European shares and Wall Street stock futures turned higher on Monday, after losses in the previous session when a hot US jobs report added to expectations of aggressive interest rate rises by the Federal Reserve.
The regional Stoxx Europe 600 gained 0.8 per cent, with the FTSE 100 up 0.5 per cent. Futures contracts tracking the US blue-chip S&P 500 index added 0.6 per cent. In Asian markets, Hong Kong’s Hang Seng index slipped 0.8 per cent.
Those moves came after a labour report for the world’s largest economy on Friday showed US unemployment at a 50-year low, with employers adding 528,000 jobs in July — more than double the 250,000 anticipated by economists.
That report preceded a closely watched consumer price index report due on Wednesday. Economists polled by Reuters expect US headline inflation to have increased 0.2 per cent month over month from June to July, down from 1.3 per cent. Core CPI, which strips out volatile categories including food and petrol, is expected to have risen 0.5 per cent.
The S&P 500 fell 0.2 per cent on Friday as traders anticipated that the stronger than expected jobs data would encourage the US central bank to lift interest rates further.
In commodities, Brent crude fell 0.7 per cent to $94.27 a barrel. That decline came after the international oil benchmark last week posted its biggest weekly drop since April 2020.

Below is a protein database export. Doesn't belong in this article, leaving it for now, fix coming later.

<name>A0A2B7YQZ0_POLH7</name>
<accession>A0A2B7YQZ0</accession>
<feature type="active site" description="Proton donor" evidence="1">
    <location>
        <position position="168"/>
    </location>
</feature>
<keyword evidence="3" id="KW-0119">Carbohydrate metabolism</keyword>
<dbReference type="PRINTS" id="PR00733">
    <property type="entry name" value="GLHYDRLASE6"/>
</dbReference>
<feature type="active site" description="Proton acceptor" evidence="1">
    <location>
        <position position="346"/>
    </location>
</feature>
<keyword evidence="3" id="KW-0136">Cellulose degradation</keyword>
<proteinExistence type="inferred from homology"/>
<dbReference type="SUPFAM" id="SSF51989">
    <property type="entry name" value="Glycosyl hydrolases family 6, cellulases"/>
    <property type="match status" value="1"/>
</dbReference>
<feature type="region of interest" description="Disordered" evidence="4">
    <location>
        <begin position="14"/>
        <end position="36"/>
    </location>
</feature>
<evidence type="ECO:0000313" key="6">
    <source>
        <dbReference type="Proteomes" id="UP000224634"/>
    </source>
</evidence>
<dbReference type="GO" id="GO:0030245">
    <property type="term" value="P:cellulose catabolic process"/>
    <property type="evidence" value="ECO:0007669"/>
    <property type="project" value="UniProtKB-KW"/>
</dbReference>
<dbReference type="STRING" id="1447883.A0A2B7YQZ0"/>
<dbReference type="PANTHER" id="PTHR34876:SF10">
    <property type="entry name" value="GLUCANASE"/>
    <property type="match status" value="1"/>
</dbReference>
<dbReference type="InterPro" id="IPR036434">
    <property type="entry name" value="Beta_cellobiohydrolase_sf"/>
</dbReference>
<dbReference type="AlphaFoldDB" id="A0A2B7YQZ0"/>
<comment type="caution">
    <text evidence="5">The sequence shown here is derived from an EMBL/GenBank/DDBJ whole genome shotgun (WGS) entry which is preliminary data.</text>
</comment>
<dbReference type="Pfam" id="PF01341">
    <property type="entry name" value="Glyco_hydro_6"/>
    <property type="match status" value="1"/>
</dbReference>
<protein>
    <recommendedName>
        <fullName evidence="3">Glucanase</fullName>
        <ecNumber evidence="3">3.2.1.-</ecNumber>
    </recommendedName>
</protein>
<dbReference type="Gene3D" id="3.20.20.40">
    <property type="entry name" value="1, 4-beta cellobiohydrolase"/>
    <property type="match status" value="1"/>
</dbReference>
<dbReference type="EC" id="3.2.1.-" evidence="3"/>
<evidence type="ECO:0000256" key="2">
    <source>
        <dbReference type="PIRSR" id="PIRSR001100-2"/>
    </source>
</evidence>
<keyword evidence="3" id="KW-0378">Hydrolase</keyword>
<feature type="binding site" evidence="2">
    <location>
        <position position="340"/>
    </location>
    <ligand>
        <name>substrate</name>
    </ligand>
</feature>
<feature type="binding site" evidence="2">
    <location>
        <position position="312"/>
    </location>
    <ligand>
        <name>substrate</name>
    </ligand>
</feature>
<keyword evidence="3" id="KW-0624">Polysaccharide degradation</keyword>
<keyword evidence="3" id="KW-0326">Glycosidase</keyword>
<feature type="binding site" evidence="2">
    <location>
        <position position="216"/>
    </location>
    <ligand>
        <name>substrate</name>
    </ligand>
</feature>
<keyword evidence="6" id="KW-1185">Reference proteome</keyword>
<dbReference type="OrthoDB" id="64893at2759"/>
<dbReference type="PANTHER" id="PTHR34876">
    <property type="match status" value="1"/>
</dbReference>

“We are in an environment where central bankers have a tough choice: high inflation or the risk of recession. Faced with that choice, central bankers are likely to choose recession,” said Bill Papadakis, a macro strategist at Lombard Odier.
Central banks have in recent weeks shown their willingness to tackle inflation robustly, with the Bank of England, European Central Bank and Federal Reserve all introducing sizeable rate rises despite signs of an economic slowdown.
Trading in federal funds futures shows that markets are pricing in the possibility of a third consecutive 0.75 percentage point rate rise when policymakers at the Fed meet in September, although Deutsche Bank analysts noted that there would be two further CPI releases before the Fed’s next meeting.
“The monster payrolls report on Friday . . . finally got the message through that the narrative of a dovish Fed pivot . . . was exceptionally premature,” they wrote in a note.
Concerns over interest rate rises pushed US stocks lower on Friday, but the blue-chip S&P 500 index gained 0.4 per cent for the week. With the tech-heavy Nasdaq Composite also up 2.2 per cent for the week, this marked the first time since the start of April that both indices made three consecutive weekly gains.
In government bond markets, the yield on the 10-year German Bund fell 0.06 percentage points to 0.9 per cent, as the benchmark debt instrument’s price increased. Bond yields fall when their prices rise.
After the dollar made gains on Friday following the jobs report, the greenback slipped 0.3 per cent against a basket of six other major currencies.
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